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Training a dog can be difficult, especially if you don't know where to start. Dog trainers are wonderful resources, as are a number of websites, but a book on the topic can give you a more comprehensive understanding of dog training principals and common mistakes to avoid. It's also good to have a book on hand to reference when you need it.
Check out this list of the best dog training books to help narrow down your search options.
Best Overall: Zak George's Dog Training Revolution: The Complete Guide to Raising the Perfect Pet with Love
Zak George is a renowned dog trainer known for his YouTube channel and his spots on Animal Planet. His book Zak George's Dog Training Revolution: The Complete Guide to Raising the Perfect Pet with Love is our pick for best dog training manual because it provides a fresh new take on raising the perfect pup. This 240-page book covers all of the basics, from potty training to leash-pulling to aggression. It also provides must-know tips about dog ownership, like when to take your furry friend to the vet and how to pick the right food for his or her needs. George provides a humane and friendly approach to dog training, packed with advice on decoding and “talking to” your pup.
Zak George’s book is definitely heavier on the “how-tos” than it is on technical training material, which is why we picked it as best overall. It lightly touches on every topic, and it’s a great choice both for a new dog owner or a veteran who needs a refresh.
Best for Puppies: The Art of Raising a Puppy
Bringing home a new puppy is an exciting time that’s filled with kisses, snuggles and yes, lost sleep. A must-have for any new pup owner, The Art of Raising a Puppy is written by the Monks of New Skete, a community of dog-loving monks who really know their stuff. All 352 pages are filled with expertise about training, loving and caring for a new puppy as the monks draw on their 30-plus years of experience raising German Shepherd puppies. It will help your puppy adjust to his or her new home and offers tips for every stage of a puppy’s life.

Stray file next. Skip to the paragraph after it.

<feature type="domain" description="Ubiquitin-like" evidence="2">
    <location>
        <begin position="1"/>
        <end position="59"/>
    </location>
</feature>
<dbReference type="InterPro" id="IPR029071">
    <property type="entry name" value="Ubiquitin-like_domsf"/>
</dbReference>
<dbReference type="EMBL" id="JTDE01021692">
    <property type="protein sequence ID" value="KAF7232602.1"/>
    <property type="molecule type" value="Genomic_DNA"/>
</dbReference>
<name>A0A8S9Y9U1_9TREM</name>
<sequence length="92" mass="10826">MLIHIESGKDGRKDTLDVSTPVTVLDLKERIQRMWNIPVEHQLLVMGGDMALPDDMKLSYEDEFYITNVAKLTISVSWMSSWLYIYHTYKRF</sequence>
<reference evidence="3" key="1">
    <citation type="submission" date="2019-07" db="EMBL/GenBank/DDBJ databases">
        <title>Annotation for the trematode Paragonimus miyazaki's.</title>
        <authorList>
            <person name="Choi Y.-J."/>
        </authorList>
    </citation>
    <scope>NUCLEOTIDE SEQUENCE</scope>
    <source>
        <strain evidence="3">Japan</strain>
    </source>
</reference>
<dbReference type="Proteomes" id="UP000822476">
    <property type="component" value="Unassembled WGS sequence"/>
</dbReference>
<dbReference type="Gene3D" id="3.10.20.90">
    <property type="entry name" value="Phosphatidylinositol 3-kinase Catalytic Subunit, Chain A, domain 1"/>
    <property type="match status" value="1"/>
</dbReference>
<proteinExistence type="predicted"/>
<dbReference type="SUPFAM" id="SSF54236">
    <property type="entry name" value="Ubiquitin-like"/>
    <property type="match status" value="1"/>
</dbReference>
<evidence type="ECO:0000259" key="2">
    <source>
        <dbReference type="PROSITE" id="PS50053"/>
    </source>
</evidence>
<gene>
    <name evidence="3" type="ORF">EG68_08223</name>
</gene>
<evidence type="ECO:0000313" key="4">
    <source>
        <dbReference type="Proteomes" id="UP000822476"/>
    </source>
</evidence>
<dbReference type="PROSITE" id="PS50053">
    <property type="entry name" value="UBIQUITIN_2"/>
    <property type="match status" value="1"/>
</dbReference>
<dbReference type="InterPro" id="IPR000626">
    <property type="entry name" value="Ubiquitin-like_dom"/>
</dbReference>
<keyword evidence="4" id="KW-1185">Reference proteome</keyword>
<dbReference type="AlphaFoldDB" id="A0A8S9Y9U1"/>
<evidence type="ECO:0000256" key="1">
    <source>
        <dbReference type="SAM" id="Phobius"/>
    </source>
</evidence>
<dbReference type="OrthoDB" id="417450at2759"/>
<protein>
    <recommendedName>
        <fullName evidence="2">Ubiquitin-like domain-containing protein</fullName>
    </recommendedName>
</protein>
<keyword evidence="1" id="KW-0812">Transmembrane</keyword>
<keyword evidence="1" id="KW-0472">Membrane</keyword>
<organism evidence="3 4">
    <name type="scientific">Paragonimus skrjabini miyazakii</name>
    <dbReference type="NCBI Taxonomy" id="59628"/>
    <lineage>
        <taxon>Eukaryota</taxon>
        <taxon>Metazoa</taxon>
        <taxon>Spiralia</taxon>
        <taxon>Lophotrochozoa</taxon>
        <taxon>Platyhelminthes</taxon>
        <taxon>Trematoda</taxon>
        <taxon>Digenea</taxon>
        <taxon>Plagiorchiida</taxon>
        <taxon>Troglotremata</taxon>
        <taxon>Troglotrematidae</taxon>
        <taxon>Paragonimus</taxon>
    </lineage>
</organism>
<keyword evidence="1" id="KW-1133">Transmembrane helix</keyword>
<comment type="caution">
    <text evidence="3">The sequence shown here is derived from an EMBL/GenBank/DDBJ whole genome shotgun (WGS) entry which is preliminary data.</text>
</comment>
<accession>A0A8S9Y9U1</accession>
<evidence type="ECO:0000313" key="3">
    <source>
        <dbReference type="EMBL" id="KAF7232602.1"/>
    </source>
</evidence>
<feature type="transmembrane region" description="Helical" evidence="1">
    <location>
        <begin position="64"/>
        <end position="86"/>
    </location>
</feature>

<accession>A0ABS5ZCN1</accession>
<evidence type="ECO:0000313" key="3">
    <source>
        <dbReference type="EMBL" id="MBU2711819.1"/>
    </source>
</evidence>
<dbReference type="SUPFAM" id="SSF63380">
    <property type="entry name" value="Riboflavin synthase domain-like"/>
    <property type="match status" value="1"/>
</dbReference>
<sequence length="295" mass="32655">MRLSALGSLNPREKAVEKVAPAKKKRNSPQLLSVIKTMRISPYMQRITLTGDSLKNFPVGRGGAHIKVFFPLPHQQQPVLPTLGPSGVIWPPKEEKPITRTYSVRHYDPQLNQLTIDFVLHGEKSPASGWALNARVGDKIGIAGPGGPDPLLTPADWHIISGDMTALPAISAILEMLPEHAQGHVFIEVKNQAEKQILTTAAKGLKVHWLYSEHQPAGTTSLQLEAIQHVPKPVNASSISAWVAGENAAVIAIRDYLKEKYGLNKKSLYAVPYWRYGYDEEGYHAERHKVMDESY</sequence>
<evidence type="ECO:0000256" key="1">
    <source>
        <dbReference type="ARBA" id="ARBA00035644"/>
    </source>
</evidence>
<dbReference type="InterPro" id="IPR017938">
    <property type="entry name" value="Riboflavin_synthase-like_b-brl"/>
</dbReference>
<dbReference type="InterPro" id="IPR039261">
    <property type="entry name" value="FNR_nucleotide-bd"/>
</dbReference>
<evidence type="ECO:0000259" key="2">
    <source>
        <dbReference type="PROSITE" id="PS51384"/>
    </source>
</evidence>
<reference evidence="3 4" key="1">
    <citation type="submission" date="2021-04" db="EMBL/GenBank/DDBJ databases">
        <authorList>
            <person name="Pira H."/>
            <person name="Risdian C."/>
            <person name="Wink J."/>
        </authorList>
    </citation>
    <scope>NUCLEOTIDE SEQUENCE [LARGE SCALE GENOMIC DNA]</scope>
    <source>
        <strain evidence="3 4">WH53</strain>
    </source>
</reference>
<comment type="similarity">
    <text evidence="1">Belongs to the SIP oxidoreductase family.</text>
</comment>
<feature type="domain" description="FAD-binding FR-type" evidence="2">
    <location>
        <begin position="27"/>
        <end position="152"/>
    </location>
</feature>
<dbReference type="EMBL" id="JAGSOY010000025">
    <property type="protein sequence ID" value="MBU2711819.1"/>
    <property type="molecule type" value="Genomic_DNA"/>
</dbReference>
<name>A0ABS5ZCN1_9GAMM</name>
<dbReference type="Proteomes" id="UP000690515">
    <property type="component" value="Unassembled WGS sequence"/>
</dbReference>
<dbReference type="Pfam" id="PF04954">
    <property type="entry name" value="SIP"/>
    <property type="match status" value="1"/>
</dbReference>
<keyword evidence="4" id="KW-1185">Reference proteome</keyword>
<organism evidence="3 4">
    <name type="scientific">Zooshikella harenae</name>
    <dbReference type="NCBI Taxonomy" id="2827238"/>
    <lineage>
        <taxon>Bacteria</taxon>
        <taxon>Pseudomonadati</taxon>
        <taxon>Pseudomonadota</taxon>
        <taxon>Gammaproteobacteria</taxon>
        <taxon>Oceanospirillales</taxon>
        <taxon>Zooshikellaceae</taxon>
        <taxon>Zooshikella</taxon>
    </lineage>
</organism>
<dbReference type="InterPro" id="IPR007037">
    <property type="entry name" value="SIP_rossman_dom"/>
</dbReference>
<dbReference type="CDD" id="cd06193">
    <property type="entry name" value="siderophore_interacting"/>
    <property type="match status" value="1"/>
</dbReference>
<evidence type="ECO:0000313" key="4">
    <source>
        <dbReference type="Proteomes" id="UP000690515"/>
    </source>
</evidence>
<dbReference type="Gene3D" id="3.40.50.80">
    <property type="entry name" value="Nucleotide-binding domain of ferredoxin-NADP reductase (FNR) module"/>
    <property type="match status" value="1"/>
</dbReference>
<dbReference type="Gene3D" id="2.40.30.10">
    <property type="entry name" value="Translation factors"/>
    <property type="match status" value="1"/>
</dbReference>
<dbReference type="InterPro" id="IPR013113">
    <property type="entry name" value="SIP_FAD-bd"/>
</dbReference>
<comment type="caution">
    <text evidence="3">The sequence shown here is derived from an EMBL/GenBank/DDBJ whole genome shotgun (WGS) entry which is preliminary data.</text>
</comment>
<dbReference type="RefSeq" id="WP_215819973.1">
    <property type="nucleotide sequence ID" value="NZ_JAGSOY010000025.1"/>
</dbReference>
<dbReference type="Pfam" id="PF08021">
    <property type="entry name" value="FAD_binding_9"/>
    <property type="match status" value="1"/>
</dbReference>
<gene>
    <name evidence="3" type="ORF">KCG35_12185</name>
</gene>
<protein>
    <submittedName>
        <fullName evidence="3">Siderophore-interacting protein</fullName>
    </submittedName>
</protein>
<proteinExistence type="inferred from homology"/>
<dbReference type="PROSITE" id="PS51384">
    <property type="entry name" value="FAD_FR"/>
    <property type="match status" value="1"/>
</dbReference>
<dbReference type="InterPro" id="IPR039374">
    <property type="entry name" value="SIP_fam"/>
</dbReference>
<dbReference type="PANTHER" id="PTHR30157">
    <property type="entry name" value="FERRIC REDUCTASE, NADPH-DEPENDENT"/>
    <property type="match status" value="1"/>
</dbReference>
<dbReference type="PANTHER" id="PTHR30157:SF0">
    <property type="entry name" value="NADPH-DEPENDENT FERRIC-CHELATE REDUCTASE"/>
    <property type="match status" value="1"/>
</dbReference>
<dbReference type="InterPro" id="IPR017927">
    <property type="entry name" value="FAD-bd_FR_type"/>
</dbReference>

All in all, The Art of Raising a Puppy is not only well written, but this book is chock full of overwhelmingly useful advice you can refer back to all the time.
Best for Potty Training: How to Housebreak Your Dog in 7 Days
Whether you’re struggling with housebreaking your new puppy or you need to potty train a new rescue dog, How to Housebreak your Dog in 7 Days is an invaluable book. Written by pet expert Shirlee Kalstone, this book will help you train even the most “untrainable” pups. It also provides tactics for all types of house training, from housebreaking to litter training to paper training. You’ll find suggested potty schedules to adhere to, advice for handling accidents and tips on the right way to positively reinforce your pup.
Though housebreaking can be a slow and occasionally trying practice, Kalstone will help you train your pup no matter how old he or she is.
Best for Kids: Puppy Training for Kids: Teaching Children the Responsibilities and Joys of Puppy Care, Training, and Companionship
Everyone knows the age-old tale of the kid who asked for puppy and never took responsibility for his new friend. Good news: You can let your kid take charge of training with this invaluable and intelligently conceived book. This Barron’s title is written specifically for children, focusing on teaching them how to care for, train and nurture their new four-legged friend. It will help your children learn the basics of clicker training, socialization and healthy exercise. The 96 pages are photo-heavy, allowing children to visualize rather than read a heavy manual with long blocks of text. Easy to understand and digest, Puppy Training for Kids is ideal for middle school-aged children and under.
Best for Tricks: 101 Dog Tricks: Step by Step Activities to Engage, Challenge, and Bond with Your Dog